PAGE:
Free Cash Flow to Equity (FCFE)

FCFE measures the Equity value, referred as “levered” cash flow. It’s the amount of money available for equity shareholders after paying all expenses, debts, reinvestment. Also, consider free cash flow to equity as an adjustment for debt cash flow.

Free Cash Flow to Firm (FCFF)

FCFF measures the enterprise value, referred to as “unlevered” cash flow. Free cash flow to firm shows available cash to all investor – both debt and equity. In an Unlevered Discounted Cash Flow analysis, you would use WACC (Weighted Average Cost of Capital).

Valuation using Free Cash Flow

Other than using DCF method (Discounted Cash Flow), use Free Cash Flow to estimate the present value of a business.

FCF = Present Value.

By calculating free cash flow, you can interpret discretionary cash flow of the company. If FCF is positive, then the company has many options where to put the money in. Whereas if FCF is negative, then you have to analyze if it’s a one-time issue or a recurring problem. If it’s constantly negative, then the company has to raise more money (debt or equity) or eventually has to restructure itself.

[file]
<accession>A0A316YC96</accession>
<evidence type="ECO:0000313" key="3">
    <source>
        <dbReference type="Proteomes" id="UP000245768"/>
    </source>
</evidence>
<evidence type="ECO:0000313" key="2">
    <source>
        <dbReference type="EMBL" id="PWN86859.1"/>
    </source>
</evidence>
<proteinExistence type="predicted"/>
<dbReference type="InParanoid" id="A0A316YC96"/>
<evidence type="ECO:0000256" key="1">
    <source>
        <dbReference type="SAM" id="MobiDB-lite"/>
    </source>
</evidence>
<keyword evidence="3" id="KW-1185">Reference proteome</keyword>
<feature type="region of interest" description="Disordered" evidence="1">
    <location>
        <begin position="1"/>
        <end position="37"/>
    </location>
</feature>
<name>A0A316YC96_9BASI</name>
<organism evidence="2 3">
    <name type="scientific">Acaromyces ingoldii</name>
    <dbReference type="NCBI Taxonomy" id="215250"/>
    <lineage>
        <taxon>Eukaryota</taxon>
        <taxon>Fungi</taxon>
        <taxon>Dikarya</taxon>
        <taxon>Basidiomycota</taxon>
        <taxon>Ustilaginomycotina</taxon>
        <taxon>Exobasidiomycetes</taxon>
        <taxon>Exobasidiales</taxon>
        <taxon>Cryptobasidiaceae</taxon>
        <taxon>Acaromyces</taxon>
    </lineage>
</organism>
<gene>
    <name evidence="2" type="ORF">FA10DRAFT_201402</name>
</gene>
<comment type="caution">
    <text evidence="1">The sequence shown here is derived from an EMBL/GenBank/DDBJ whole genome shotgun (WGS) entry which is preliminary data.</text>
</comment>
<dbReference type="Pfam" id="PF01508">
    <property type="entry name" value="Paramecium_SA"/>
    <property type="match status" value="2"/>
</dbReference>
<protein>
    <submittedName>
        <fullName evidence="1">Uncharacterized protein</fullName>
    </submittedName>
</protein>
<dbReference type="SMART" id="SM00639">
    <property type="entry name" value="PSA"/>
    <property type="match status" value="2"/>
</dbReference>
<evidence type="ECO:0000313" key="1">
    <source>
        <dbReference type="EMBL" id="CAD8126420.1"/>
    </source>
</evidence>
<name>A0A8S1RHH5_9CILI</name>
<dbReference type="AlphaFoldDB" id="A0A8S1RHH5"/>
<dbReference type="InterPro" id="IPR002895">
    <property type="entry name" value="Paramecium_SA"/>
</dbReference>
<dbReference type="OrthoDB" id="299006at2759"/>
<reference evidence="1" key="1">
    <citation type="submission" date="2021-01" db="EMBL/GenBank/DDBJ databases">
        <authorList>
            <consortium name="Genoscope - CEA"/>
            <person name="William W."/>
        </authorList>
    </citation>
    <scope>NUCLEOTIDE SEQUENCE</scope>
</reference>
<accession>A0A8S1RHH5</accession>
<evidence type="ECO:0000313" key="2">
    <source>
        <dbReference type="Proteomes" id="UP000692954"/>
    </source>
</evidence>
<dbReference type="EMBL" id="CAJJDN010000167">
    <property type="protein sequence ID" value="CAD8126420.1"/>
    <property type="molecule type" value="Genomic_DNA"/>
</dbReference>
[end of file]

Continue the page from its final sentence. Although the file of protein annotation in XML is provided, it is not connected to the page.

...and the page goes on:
Free Cash Flow Formula

The free cash flow formula is very simple. Look at the Cash Flow Statement. Subtract Capital Expenditures from Operating Cash Flow.

Free Cash Flow = Cash Flow from Operation – Capital Expenditures

Operating Cash Flow

Operating cash flow is the amount of money required to fund a company’s normal operation. It’s usually in bold and always show before Financing and Investing Cash Flow. You can also refer to Operating Cash Flow as “Working Capital“.

 Capital Expenditures (CAPEX)

Find Capital Expenditures (CAPEX) in the Cash Flow Statement, under Cash Flow from Investing Activities. However, Capital Expenditures is sometimes listed as Purchase of Property & Equipment. Capital Expenditure is different from Operating Expense (OpEx).